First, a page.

The Dallas Cowboys, once again, reek of mediocrity.
Year after year, we watch the same old display of unforced errors and a lack of effort on both sides of the ball, with two exceptions: wide receiver Dez Bryant and running back DeMarco Murray.
This team would be nowhere near a playoff hunt if it weren’t for these two players. I was once a fan of quarterback Tony Romo, but he has lost me, once and for all.
The only way to get Jerry Jones’ attention about his dismal performance as a general manager and owner is to hit him where it hurts. Stop going to games. Stop buying Cowboys merchandise. Stop watching.
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Sadly, he probably wouldn’t put two and two together.
If Jerry Jones were managing a company that performed this badly year after year, he would have been fired years ago.
This is what the fans want now. We’ve had enough of his ego, and the same ol’ same ol’ on the field.
— Jill Bramblett, Grapevine
Despite Sunday’s devastating loss, and amid criticism by disappointed fans, the Dallas Cowboys came to visit my son and other children facing illnesses at Cook Children’s Medical Center in Fort Worth on Monday.
My son’s face was brightened up as were so many other children.
Dez Bryant took the time to speak with me and my son regarding his heart surgery the next day and offered my son words of encouragement.
I couldn’t have asked for so much from perfect strangers.
I don’t care what happened on Sunday anymore because Dez and the Cowboys showed me that they are still all heart, and still America’s Team.
I am and will continue to be a huge fan of the Dallas Cowboys!
— Joy Avery, Fort Worth
Could there possibly be a single wide-eyed fawn in the forest — an optimistic Cowboys fan who thinks that the Cowboys will get to a Super Bowl in their lifetime?
But I will give credit where credit is due.
Jerry Jones has taken what was once the premier team in the National Football League, America’s Team, a team that was beginning to rival the New York Yankees as the greatest team in professional sports, and reduced it to a weekly laughing stock, prime fodder for late-night comedians and everyday fans.
And although his ego will never allow him to see the truth, I’ll still raise a glass after the Philadelphia loss in two weeks and give him his due.
— William Van Etten, Mansfield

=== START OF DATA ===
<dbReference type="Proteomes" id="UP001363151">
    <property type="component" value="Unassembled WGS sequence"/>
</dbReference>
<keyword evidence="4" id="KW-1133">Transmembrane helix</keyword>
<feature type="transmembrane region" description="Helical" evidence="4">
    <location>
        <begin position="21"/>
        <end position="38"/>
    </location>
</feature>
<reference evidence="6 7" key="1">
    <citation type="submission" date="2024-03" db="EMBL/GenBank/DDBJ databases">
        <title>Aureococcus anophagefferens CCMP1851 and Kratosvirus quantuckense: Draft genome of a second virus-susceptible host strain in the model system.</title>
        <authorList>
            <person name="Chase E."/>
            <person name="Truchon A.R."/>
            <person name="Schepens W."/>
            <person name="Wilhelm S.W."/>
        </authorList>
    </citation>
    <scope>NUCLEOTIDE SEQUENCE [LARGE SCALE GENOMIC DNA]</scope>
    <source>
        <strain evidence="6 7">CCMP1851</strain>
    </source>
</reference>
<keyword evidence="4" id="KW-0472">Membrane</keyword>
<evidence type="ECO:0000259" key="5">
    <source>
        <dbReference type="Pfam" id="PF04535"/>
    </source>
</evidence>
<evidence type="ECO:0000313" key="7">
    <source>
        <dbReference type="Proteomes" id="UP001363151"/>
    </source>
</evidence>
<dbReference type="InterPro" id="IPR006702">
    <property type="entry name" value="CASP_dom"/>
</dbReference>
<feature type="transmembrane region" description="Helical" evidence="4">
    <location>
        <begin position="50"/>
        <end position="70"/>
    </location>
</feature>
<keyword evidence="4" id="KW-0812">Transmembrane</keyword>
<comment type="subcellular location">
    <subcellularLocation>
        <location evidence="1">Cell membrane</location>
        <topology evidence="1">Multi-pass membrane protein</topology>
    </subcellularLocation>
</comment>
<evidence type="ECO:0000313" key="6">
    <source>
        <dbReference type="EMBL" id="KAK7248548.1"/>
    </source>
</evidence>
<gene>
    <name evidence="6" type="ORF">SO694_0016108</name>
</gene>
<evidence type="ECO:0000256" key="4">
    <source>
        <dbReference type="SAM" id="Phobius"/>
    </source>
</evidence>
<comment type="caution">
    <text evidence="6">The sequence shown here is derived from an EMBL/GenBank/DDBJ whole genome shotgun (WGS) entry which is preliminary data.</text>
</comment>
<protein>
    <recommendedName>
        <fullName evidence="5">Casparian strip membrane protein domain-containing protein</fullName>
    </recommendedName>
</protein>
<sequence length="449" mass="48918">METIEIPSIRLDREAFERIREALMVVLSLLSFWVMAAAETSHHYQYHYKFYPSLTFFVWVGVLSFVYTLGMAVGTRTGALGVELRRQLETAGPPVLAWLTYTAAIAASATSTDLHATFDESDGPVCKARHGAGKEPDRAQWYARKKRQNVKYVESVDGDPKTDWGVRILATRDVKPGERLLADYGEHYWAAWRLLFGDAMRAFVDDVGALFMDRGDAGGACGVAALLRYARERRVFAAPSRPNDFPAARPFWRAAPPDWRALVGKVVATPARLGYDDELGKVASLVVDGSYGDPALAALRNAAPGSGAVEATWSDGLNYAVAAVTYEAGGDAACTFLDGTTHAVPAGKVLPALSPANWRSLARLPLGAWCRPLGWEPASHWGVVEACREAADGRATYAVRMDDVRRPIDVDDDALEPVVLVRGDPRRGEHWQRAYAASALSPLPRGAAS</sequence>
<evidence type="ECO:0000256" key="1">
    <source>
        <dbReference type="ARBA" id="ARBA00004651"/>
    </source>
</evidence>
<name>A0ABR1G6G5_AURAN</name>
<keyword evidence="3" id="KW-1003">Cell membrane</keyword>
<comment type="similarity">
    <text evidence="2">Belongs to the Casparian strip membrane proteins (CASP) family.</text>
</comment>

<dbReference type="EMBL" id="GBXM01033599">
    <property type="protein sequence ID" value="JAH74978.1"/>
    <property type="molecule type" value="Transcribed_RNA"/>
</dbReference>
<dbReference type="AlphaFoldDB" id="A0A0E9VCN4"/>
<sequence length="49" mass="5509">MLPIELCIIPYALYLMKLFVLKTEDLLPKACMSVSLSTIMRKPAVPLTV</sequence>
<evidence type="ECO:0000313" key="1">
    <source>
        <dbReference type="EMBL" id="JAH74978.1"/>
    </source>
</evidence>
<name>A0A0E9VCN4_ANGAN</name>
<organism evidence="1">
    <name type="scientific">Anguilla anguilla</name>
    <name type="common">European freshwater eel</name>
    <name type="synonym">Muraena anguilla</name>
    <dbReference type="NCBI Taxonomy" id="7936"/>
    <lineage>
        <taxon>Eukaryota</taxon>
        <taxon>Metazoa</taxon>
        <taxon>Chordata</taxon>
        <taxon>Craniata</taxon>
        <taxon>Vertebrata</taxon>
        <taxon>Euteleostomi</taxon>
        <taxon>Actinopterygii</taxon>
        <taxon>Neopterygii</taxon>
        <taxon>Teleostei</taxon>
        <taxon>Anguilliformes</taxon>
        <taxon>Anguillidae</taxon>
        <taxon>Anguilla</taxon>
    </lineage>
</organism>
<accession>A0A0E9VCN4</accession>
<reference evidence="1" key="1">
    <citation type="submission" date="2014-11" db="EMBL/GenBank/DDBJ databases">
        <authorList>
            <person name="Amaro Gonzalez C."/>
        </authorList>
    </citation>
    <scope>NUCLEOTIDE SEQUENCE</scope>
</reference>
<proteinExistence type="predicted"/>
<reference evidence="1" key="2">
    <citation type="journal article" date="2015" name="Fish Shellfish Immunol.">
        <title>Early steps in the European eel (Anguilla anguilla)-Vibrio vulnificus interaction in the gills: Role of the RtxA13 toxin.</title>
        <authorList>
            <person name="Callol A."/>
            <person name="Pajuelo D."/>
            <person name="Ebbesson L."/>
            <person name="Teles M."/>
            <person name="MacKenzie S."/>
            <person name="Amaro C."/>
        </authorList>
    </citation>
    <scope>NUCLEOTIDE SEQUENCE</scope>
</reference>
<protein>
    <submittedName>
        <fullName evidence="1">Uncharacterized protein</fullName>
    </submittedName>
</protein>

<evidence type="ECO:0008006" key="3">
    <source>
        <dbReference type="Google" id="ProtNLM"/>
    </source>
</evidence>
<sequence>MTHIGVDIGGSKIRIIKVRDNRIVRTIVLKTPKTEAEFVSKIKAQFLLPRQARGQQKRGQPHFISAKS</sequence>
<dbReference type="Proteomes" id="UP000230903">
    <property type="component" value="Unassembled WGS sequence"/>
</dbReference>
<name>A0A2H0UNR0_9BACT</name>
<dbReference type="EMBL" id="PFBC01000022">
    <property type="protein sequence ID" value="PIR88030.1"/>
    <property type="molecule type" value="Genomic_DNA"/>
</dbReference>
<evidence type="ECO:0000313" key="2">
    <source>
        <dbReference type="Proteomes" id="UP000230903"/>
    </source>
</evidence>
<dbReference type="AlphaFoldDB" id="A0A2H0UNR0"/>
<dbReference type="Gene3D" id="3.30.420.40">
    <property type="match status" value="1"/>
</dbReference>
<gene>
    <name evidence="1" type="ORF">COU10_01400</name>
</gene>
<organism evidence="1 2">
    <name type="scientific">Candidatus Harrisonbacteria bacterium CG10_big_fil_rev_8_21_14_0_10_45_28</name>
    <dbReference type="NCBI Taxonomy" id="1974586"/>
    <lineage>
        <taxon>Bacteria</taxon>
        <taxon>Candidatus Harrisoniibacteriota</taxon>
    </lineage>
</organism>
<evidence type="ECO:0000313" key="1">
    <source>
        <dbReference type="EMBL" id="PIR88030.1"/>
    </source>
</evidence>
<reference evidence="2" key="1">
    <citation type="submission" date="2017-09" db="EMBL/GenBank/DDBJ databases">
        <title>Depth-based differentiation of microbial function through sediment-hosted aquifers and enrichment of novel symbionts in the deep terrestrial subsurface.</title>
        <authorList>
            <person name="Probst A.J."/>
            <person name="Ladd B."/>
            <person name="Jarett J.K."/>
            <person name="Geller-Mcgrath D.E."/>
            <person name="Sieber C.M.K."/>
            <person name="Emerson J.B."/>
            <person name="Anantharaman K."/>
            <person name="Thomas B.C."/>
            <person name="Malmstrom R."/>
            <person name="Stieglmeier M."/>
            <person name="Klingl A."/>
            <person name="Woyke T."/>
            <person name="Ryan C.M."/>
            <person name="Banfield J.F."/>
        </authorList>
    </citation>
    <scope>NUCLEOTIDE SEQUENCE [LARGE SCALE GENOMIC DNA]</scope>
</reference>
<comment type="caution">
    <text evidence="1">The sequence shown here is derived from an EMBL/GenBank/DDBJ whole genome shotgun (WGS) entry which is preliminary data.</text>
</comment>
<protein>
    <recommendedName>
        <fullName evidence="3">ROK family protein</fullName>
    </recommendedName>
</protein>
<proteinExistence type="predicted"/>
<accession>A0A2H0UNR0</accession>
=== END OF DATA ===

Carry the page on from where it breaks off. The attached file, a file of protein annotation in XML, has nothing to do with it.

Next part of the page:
I think it’s time that the Dallas Cowboys organization put its foot down on Dez Bryant and his childish actions.
So he was emotional after the game Sunday. We all were.
Does emotion give him the right to walk off the field before the game is over?
What if the rest of the team, or even half the team, had followed him?
The Cowboys would have been the laughing stock of the nation.
I can’t remember when a professional player in any sport has displayed so much immaturity.
I say fine him, and see if that helps control his emotion.
— Ellen Furgerson, Fort Worth
Jimmy Johnson comes to mind as a general manager and Bill Cowher as head coach.
Oh the possibilities! If Jerry Jones would just read Clint Murchison’s book.
— Tommy Foster, Arlington
I think the clock has run out and it’s time for Jerry Jones to sell the Dallas Cowboys.
If he agrees to my suggestion, I’d like to start the bidding with a generous offer: $12.
As an added incentive for him to accept this offer, please feel free to keep Dez Bryant.
— Bruce Dougherty, Fort Worth
I admire and respect the business acumen of Jerry Jones.
He has made the Dallas Cowboys into a world-class business organization with a stadium that is the envy of all who see it.
At the same time, he has virtually destroyed the Cowboys as a football team.
We’ve had different coaches, quarterbacks, wide receivers, runners, etc.
The result is still the same.
The only constant is his tenure as general manager.
It’s time to use some of that business acumen and replace the general manager.
— P.D. Hoskins, Glen Rose
And in baseball ...
Texas Rangers fans shouldn’t become enthralled with all the new players who’ve been added to the roster.
Pitchers are still the most important contributors to a winning baseball team.
A manager’s use of his pitching staff is normally the key to a successful season.
— Jack Lambert, Fort Worth
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